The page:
Germain, Saint, Bishop of Paris; b. near Autun, Saone-et-Loire, c. 496; d. at Paris, May 28, 576. He was the son of Eleutherius and Eusebia. He studied at Avalon and also at Luzy under the guidance of his cousin Scapilion, a priest. At the age of thirty-four he was ordained by St. Agrippinus of Autun and became Abbot of Saint-Symphorien near that town. His characteristic virtue, love for the poor, manifested itself so strongly in his almsgiving, that his monks, fearing he would give away everything, rebelled. As he happened to be in Paris, in 555, when Bishop Eusebius died, Childebert kept him, and with the unanimous consent of the clergy and people he was consecrated to the vacant see. Under his influence the king, who had been very worldly was reformed and led a Christian life. In his new state the bishop continued to practice the virtues and austerities of his monastic life and labored hard to diminish the evils caused by the incessant wars and the licence of the nobles. He attended the Third and Fourth Councils of Paris (557, 573) and also the Second Council of Tours (566). He persuaded the king to stamp out the pagan practices still existing in Gaul and to forbid the excess that accompanied the celebration of most Christian festivals. Shortly after 540 Childebert making war in Spain, besieged Saragossa. The inhabitants had placed themselves under the protection of St. Vincent, martyr. Childebert learning this, spared the city and in return the bishop presented him with the saint’s stole. When he came back to Paris, the king caused a church to be erected in the suburbs in honor of the martyr to receive the relic. Childebert fell dangerously ill about this time, at his palace of Celles, but was miraculously healed by Germain, as is attested in the king’s letters-patent bestowing the lands of Celles on the church of Paris, in return for the favor he had received. In 588 St. Vincent’s church was completed and dedicated by Germain, December 23, the very day Childebert died. Close by the church a monastery was erected. Its abbots had both spiritual and temporal jurisdiction over the suburbs of St. Germain till about the year 1670. The church was frequently plundered and set on fire by the Normans in the ninth century. It was rebuilt in 1014 and dedicated in 1163 by Pope Alexander III.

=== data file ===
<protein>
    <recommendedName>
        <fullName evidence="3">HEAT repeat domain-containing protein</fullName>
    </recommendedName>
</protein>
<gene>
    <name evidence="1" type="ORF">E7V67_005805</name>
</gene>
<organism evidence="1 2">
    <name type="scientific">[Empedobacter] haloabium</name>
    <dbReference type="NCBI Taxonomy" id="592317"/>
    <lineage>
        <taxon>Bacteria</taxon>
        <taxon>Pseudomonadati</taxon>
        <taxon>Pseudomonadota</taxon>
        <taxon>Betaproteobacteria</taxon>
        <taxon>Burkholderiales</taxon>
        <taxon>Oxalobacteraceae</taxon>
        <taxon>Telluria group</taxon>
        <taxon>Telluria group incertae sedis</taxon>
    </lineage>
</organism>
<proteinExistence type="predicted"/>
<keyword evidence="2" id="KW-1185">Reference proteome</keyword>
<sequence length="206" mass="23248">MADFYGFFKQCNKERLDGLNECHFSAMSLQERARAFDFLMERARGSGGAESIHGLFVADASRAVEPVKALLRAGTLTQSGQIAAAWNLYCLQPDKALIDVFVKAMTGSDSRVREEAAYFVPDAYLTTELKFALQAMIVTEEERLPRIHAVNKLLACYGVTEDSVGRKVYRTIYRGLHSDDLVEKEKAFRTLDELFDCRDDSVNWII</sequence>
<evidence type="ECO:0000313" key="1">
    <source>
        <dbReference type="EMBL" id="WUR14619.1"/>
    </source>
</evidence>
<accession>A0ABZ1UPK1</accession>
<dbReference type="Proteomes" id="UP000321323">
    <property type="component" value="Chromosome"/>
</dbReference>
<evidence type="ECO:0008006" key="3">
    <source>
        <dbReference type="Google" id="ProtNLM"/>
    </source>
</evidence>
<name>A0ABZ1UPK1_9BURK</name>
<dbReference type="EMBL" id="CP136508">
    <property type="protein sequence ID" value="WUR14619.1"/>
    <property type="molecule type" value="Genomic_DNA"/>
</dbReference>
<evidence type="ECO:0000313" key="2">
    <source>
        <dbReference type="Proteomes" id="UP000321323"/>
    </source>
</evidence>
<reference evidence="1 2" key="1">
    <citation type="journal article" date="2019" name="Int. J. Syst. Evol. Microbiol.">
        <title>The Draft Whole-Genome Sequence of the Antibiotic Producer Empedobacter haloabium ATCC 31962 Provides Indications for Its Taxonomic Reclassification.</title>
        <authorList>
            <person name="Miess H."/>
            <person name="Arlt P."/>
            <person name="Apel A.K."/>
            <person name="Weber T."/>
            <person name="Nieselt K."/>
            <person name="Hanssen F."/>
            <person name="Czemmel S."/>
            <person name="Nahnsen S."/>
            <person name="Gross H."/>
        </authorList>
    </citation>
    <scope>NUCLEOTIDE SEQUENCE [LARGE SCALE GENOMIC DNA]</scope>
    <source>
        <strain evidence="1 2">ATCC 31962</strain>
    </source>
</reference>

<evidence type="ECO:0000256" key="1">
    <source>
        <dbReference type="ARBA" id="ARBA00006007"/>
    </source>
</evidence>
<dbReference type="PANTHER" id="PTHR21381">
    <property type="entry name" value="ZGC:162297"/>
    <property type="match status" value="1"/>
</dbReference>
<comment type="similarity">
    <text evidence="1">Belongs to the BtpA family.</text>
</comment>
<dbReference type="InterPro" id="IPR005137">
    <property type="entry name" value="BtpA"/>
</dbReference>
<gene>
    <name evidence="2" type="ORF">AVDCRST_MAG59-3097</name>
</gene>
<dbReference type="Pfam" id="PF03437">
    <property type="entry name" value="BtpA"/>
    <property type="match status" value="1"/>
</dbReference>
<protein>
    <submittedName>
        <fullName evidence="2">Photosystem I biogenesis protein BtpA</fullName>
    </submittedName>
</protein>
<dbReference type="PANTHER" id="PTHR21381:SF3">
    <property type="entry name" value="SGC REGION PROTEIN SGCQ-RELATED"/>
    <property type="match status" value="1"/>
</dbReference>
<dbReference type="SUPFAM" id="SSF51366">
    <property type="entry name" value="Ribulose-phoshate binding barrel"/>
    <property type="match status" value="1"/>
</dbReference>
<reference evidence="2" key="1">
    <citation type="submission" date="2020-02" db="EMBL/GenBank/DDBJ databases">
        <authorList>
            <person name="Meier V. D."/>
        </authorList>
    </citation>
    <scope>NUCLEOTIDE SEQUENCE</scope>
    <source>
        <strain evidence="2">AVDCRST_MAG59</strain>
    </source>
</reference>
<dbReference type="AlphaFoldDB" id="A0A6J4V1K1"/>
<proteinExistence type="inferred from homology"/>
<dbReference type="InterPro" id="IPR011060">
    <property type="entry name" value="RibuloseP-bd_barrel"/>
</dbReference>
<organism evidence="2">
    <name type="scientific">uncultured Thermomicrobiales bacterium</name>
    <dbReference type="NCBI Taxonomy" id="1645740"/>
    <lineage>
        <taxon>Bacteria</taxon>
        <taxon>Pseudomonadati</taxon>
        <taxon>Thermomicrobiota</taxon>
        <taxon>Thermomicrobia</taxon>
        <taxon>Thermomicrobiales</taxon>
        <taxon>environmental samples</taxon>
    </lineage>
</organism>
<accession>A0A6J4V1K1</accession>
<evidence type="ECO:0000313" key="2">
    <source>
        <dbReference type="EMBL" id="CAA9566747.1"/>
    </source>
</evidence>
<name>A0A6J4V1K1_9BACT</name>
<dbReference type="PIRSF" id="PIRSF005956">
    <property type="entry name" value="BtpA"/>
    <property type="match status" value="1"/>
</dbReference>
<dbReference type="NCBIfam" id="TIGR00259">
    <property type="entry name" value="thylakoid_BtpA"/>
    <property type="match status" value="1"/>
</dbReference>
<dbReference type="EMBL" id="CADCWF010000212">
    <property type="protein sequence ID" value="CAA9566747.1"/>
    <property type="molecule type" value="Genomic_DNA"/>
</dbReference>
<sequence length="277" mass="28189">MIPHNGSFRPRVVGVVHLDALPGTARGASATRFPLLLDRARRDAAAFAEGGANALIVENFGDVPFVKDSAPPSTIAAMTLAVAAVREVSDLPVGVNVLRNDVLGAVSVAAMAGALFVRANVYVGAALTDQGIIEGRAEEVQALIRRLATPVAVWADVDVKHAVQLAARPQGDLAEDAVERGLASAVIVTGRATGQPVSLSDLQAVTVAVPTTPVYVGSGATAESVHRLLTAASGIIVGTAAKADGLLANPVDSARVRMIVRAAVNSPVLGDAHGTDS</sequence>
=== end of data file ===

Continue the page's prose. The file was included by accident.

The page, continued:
Childebert was succeeded by Clotaire, whose reign was short. At his death (561) the monarchy was divided among his four sons, Charibert becoming King of Paris. He was a vicious, worthless creature, and Germain was forced to excommunicate him in 568 for his immorality. Charibert died in 570. As his brothers quarrelled over his possessions the bishop encountered great difficulties. He labored to establish peace, but with little success. Sigebert and Chilperic, instigated by their wives, Brunehaut and the infamous murderess Fredegunde, went to war, and Chilperic being defeated, Paris fell into Sigebert’s hands. Germain wrote to Brunehaut (his letter is preserved) asking her to use her influence to prevent further war. Sigebert was obdurate. Despite Germain’s warning he set out to attack Chilperic at Tournai, whither he had fled, but Fredegunde caused him to be assassinated on the way at Vitri in 575. Germain himself died the following year before peace was restored. His remains were interred in St. Symphorien’s chapel in the vestibule of St. Vincent’s church, but in 754 his relics were solemnly removed into the body of the church, in the presence of Pepin and his son, Charlemagne, then a child of seven. From that time the church became known as that of St. Germain-des-Pres. In addition to the letter mentioned above we have a treatise on the ancient Gallican liturgy, attributed to Germain, which has been published by Martene in his “Thesauruis Novus Anecdotorum”. St. Germain’s feast is kept on May 28.
A. A. MACERLEAN